I’ve definitely felt that some places have been “off-limits” on some of my travels. As mostly a budget traveler, there are have been destinations that I have chosen to put off because I don’t think I can afford it until later. It took me a while to realize that it was my thinking rather than reality that was keeping me from seeing these places, and that there were budget options available if I looked hard enough.
Many ask how I am able to afford a lifestyle where I am constantly on the road. Much of this takes a little bit of planning and research into which flight deals could work (and how flexible I am to go to the places where the deals are offered), and being willing to allow a less-luxurious experience. I’ve had 16-hour layovers that ended up being a way to explore a new city while I waited to get to my final destination, taking more time on train rides, and being willing to forgo comfortable accommodations.
Daniel and I went to Norway about a year and a half ago. Norway was not on our list of destinations, and we were operating on an extreme budget. We happened to get round-trip flights to Oslo for $300—which seemed too good to pass up. After looking at prices in Norway, we knew we would have to be creative in order to find a solution that would work for us and how much we wanted to spend. There were very few hostels available, and they were not that much less expensive than a hotel room.
I contacted the Oslo Tourism Board, which was more than kind as they set us up in a hotel room for three nights so we could explore the city. Oslo was more expensive than we even realized going into it, so we took to the streets to find food carts and cheap places to have a meal. We might not have experienced Oslo’s finest cuisine, but we enjoyed sitting by the ocean and munching on some of the foods that the locals were into.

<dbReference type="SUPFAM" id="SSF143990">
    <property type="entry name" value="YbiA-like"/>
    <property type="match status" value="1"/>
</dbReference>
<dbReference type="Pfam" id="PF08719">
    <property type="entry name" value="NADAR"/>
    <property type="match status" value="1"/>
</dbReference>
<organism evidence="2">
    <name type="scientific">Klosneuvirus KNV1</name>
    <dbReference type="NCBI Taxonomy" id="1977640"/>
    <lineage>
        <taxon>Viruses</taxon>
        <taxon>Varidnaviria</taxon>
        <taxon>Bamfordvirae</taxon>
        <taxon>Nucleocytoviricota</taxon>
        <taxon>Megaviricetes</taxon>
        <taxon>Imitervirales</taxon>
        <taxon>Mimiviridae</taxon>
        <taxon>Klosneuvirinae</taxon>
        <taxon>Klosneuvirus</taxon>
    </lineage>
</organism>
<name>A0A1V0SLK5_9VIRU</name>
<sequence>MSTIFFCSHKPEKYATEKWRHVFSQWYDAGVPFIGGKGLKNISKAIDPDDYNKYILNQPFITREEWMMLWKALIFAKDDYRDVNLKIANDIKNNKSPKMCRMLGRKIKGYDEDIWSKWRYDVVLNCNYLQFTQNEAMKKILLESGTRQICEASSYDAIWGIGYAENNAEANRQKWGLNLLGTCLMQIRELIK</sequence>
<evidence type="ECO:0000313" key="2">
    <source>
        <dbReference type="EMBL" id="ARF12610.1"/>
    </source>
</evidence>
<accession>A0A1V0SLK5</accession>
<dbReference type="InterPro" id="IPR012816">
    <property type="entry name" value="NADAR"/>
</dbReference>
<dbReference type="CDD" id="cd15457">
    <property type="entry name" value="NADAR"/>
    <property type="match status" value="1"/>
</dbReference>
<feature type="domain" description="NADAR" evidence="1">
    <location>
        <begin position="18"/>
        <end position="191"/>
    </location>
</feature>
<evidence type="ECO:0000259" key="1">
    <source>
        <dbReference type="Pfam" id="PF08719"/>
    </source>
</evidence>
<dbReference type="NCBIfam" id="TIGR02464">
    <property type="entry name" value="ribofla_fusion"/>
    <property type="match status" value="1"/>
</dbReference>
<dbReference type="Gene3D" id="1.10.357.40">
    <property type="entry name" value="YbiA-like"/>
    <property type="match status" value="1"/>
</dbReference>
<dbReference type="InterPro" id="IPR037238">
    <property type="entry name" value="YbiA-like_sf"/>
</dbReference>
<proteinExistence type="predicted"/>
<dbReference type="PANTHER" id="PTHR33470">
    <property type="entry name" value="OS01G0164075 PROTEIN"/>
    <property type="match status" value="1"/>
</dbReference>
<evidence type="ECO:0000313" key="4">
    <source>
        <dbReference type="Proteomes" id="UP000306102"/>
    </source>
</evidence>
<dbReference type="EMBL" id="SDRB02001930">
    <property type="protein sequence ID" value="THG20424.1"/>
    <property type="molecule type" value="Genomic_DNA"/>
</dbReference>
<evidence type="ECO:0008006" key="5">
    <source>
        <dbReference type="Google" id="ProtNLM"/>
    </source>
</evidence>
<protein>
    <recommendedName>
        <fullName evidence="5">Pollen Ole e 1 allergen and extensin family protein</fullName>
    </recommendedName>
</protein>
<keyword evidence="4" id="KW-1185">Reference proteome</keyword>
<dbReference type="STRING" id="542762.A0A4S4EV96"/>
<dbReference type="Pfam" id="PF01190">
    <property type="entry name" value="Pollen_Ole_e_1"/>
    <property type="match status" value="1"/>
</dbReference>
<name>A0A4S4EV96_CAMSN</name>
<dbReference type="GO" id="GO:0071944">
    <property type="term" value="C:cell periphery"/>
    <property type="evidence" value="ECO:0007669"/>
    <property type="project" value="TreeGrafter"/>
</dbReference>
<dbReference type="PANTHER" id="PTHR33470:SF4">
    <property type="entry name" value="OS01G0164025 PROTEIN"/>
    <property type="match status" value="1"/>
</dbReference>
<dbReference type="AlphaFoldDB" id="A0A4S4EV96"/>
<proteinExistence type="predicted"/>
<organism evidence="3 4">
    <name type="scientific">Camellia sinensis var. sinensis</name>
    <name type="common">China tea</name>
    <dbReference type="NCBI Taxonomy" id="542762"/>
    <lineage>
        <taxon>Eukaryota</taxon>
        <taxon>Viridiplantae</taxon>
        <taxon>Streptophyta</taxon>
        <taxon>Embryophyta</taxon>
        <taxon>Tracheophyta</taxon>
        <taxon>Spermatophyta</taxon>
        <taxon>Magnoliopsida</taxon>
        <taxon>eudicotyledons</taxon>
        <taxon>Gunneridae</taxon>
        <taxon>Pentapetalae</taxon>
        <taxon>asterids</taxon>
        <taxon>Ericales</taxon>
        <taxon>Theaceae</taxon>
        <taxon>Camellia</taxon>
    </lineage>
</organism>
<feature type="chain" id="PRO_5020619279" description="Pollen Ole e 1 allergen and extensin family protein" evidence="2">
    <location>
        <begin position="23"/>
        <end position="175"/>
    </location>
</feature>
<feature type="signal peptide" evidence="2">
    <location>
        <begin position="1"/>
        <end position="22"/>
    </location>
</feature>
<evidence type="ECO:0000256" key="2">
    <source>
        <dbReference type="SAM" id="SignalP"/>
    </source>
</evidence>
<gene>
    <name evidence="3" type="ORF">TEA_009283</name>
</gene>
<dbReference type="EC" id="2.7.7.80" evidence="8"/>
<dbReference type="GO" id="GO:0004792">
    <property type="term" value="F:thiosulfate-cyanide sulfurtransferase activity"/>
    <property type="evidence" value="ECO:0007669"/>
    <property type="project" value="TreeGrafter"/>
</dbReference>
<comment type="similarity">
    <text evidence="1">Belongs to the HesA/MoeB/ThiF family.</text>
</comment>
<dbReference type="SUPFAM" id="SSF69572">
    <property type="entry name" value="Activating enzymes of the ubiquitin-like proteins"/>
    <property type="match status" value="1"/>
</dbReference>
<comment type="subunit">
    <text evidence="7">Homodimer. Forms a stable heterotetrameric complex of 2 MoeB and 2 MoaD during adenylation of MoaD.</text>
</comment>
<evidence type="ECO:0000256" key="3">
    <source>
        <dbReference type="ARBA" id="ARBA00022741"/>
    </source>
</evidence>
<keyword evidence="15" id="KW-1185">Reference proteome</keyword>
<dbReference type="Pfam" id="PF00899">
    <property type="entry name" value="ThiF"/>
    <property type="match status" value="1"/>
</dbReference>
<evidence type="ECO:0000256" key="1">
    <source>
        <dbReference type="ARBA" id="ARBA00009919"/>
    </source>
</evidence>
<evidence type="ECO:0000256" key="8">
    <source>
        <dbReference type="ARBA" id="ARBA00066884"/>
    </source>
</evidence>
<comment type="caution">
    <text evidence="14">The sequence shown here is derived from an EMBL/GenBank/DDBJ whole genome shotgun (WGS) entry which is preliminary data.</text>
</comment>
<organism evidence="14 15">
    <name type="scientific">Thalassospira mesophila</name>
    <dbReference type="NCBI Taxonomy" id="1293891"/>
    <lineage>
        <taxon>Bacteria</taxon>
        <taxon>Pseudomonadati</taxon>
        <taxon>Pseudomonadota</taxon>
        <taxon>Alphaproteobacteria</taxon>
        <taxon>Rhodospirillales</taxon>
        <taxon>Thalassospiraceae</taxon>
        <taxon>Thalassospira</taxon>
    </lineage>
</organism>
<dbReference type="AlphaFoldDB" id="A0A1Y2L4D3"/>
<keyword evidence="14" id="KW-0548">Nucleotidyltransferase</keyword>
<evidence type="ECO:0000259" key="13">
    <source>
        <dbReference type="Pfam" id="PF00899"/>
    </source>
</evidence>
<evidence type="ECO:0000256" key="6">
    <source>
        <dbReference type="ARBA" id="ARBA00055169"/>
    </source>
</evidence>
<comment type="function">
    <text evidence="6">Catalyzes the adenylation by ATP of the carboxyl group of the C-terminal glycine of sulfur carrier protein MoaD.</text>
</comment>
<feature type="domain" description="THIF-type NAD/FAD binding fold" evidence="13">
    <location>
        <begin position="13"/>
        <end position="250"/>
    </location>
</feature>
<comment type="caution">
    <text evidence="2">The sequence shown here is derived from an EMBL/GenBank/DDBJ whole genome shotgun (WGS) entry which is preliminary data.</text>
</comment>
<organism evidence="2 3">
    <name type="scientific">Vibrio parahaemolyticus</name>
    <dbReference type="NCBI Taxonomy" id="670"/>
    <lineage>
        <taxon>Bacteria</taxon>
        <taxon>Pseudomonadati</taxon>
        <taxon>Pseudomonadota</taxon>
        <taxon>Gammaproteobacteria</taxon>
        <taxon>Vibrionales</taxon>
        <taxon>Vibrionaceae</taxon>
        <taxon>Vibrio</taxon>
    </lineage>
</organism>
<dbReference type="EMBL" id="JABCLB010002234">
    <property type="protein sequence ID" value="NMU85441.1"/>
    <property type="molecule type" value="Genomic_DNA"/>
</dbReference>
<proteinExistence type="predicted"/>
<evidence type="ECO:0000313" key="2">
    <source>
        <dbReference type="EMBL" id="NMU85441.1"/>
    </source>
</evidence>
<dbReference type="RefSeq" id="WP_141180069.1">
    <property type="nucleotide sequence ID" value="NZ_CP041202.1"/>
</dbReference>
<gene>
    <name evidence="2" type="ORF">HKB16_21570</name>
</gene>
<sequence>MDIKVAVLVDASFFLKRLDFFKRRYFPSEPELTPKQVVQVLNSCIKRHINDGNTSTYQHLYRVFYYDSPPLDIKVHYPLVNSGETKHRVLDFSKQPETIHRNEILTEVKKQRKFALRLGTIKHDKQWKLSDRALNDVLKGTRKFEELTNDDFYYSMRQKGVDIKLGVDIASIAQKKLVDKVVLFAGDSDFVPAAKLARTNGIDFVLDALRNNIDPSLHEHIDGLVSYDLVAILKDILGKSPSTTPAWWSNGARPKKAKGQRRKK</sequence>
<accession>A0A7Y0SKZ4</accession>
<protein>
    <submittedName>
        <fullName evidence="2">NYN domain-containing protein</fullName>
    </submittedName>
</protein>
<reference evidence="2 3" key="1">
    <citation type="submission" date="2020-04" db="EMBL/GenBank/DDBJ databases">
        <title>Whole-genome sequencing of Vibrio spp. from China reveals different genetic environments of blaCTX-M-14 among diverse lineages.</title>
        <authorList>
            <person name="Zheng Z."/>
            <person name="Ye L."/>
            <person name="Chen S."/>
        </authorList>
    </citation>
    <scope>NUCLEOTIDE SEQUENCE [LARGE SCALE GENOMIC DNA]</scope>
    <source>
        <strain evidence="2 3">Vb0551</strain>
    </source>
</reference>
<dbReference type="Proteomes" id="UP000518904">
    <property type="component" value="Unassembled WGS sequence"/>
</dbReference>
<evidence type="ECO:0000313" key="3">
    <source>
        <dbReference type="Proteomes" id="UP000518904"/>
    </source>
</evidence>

Couchsurfing was never something I had considered on former journeys (which has made me a little nervous as a young woman traveling alone), but since Daniel and I were traveling together, I felt comfortable giving in a try. Not only did it end up being free, but we also made a connection with our host. Henning was an incredible guy with an interesting history, and between meals and tours throughout his home in Moss, we developed a good friendship (and we’re looking forward to seeing him again this fall).
Along with a free hotel room, the Oslo Tourism Board also gave us passes to enjoy all the museums for free. Even many the museums we didn’t have passes for were more than affordable. And of course, walking was the best way to really see what the culture was like and the city. And best of all, walking was free and was a great way to get some exercise.
Norway was by far of one of the most expensive locations we visited, but we more than managed to make it work with the budget we had. Much of traveling with limited funds is being able to think creatively. It took me some time to realize this, but I no longer let my budget affect whether I journey to a new spot or not. If you’re flexible and willing to experiment, you can find a way to see almost anywhere in the world.
Have you been to an expensive spot on a budget? What was your experience?